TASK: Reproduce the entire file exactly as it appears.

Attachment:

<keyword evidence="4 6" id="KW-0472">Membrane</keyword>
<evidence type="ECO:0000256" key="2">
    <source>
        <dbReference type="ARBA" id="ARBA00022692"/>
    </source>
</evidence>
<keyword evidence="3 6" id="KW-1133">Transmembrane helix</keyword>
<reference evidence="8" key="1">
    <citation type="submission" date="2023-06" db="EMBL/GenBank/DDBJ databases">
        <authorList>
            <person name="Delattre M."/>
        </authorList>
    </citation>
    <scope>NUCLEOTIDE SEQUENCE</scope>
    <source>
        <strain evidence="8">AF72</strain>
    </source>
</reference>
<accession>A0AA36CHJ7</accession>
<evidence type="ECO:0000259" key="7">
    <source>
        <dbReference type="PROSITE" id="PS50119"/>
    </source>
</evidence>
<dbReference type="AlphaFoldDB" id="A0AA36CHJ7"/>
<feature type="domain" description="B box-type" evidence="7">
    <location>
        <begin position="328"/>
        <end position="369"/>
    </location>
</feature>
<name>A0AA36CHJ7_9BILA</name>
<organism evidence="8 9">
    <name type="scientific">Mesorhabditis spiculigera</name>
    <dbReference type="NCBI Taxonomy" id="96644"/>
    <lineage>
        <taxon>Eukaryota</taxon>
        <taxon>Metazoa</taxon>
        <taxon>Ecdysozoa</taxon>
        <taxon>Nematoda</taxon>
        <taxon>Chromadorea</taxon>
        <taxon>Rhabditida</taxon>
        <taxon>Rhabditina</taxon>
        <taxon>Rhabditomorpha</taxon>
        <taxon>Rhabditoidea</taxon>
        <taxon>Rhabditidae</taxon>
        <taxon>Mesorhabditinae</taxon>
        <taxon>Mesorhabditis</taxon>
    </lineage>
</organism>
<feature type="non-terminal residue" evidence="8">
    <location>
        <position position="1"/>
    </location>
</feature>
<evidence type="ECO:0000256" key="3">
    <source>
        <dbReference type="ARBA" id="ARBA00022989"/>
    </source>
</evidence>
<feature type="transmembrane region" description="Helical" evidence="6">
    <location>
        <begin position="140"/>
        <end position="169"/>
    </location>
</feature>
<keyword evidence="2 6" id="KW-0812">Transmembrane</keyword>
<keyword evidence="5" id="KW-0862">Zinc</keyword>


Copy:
<keyword evidence="4 6" id="KW-0472">Membrane</keyword>
<evidence type="ECO:0000256" key="2">
    <source>
        <dbReference type="ARBA" id="ARBA00022692"/>
    </source>
</evidence>
<keyword evidence="3 6" id="KW-1133">Transmembrane helix</keyword>
<reference evidence="8" key="1">
    <citation type="submission" date="2023-06" db="EMBL/GenBank/DDBJ databases">
        <authorList>
            <person name="Delattre M."/>
        </authorList>
    </citation>
    <scope>NUCLEOTIDE SEQUENCE</scope>
    <source>
        <strain evidence="8">AF72</strain>
    </source>
</reference>
<accession>A0AA36CHJ7</accession>
<evidence type="ECO:0000259" key="7">
    <source>
        <dbReference type="PROSITE" id="PS50119"/>
    </source>
</evidence>
<dbReference type="AlphaFoldDB" id="A0AA36CHJ7"/>
<feature type="domain" description="B box-type" evidence="7">
    <location>
        <begin position="328"/>
        <end position="369"/>
    </location>
</feature>
<name>A0AA36CHJ7_9BILA</name>
<organism evidence="8 9">
    <name type="scientific">Mesorhabditis spiculigera</name>
    <dbReference type="NCBI Taxonomy" id="96644"/>
    <lineage>
        <taxon>Eukaryota</taxon>
        <taxon>Metazoa</taxon>
        <taxon>Ecdysozoa</taxon>
        <taxon>Nematoda</taxon>
        <taxon>Chromadorea</taxon>
        <taxon>Rhabditida</taxon>
        <taxon>Rhabditina</taxon>
        <taxon>Rhabditomorpha</taxon>
        <taxon>Rhabditoidea</taxon>
        <taxon>Rhabditidae</taxon>
        <taxon>Mesorhabditinae</taxon>
        <taxon>Mesorhabditis</taxon>
    </lineage>
</organism>
<feature type="non-terminal residue" evidence="8">
    <location>
        <position position="1"/>
    </location>
</feature>
<evidence type="ECO:0000256" key="3">
    <source>
        <dbReference type="ARBA" id="ARBA00022989"/>
    </source>
</evidence>
<feature type="transmembrane region" description="Helical" evidence="6">
    <location>
        <begin position="140"/>
        <end position="169"/>
    </location>
</feature>
<keyword evidence="2 6" id="KW-0812">Transmembrane</keyword>
<keyword evidence="5" id="KW-0862">Zinc</keyword>